Monday, April 4, 2022

npm 3: way more than 52 girls



What’s the story here? It’s a story of names–this is not even close to all of them–most of which were new to me, when I started to read ALL WE CAN SAVE.  These have not been “the principal girls of the USA” for me; my culture (for all that I adore the B-52’s and their radical defiance of normative culture) has not sung their powers.  

The women in this book refer to each other, to the influences of these mothers, aunties and sisters on the daughters, cousins, nieces of the climate rescue movement.  As Adrienne Maree Brown says in her essay “What Is Emergent Strategy?” these women “interact and intersect and discover their purpose…and they serve it.”  They are lung cells, tongue cells, breathing and speaking a new narrative of collaboration and change. I may come away from my reading some days downcast, but never alone.



My project for NPM 2022:
This month I'm "Mak[ing] human stories to move human beings.  Human stories are more powerful for inciting action than counting carbon or detailing melting glaciers." (Favianna Rodriguez, from her essay "Harnessing Cultural Power," in ALL WE CAN SAVE.)

My challenge to myself is to center our fabulous, ferocious human stories in the poems I write in response to ALL WE CAN SAVE--not my standard approach to writing, which usually centers...well, me.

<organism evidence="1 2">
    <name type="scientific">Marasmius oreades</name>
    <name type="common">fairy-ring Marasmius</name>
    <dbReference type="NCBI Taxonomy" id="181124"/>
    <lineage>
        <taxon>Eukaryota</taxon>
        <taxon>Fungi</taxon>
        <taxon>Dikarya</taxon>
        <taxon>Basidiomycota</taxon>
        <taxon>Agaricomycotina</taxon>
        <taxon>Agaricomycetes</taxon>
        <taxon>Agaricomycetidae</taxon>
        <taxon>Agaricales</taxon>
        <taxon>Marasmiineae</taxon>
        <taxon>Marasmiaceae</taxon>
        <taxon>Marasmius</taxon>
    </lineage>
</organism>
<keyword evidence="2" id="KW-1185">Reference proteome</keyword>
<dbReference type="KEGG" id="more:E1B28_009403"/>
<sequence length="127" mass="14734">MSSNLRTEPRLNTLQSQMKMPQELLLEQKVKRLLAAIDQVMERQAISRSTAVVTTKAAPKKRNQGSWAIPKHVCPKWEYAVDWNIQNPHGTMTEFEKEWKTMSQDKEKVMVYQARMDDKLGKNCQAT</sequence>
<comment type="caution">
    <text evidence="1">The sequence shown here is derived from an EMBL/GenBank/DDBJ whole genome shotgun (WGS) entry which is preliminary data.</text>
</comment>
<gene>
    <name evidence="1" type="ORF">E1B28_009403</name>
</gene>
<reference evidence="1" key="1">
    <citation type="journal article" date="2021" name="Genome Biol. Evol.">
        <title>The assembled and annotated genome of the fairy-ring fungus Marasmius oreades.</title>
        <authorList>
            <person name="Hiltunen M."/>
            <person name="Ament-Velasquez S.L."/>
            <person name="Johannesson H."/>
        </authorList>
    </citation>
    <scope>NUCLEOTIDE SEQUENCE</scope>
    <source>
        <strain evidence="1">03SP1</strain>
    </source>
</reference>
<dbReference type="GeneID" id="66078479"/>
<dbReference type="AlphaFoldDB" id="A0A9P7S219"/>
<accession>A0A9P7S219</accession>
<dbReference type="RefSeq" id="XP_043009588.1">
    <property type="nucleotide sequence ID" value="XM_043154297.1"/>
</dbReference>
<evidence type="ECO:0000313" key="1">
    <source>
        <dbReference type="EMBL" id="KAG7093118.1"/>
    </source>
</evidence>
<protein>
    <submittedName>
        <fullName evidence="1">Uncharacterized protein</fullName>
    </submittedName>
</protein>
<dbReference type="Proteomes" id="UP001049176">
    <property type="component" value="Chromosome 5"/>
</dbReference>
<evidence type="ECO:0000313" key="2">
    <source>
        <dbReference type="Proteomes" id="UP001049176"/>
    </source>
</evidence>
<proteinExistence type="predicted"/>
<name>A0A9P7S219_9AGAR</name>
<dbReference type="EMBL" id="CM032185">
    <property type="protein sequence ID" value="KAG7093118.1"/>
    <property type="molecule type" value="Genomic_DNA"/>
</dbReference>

So I'm working principally with narrative about others, bringing what I'm learning about how we can save our foolish human asses from ourselves by connecting to the people--including us--whose very existence is threatened, now and in the near future, by unchecked climate chaos, and who are doing the work to reverse it.

"It isn't a matter of moving climate change further up our priority list. The reason we care about [climate change] is because it affects everything that's already at the top of our priority list: our health, our families, our jobs and the economy, the well-being of our communities... To care about a changing climate we don't have to be a tree hugger or an environmentalist (though it certainly helps); as long as we are humans alive today, then who we already are, and what we already care about, gives us all the reasons we need."

Katharine Hayhoe, "How to Talk About Climate Change,"


1 comment:

  1. All of these names together are so powerful, Heidi, and imagining them weaving stories and learnings from woman to woman, generation to generation...even more so. I shout them! xo


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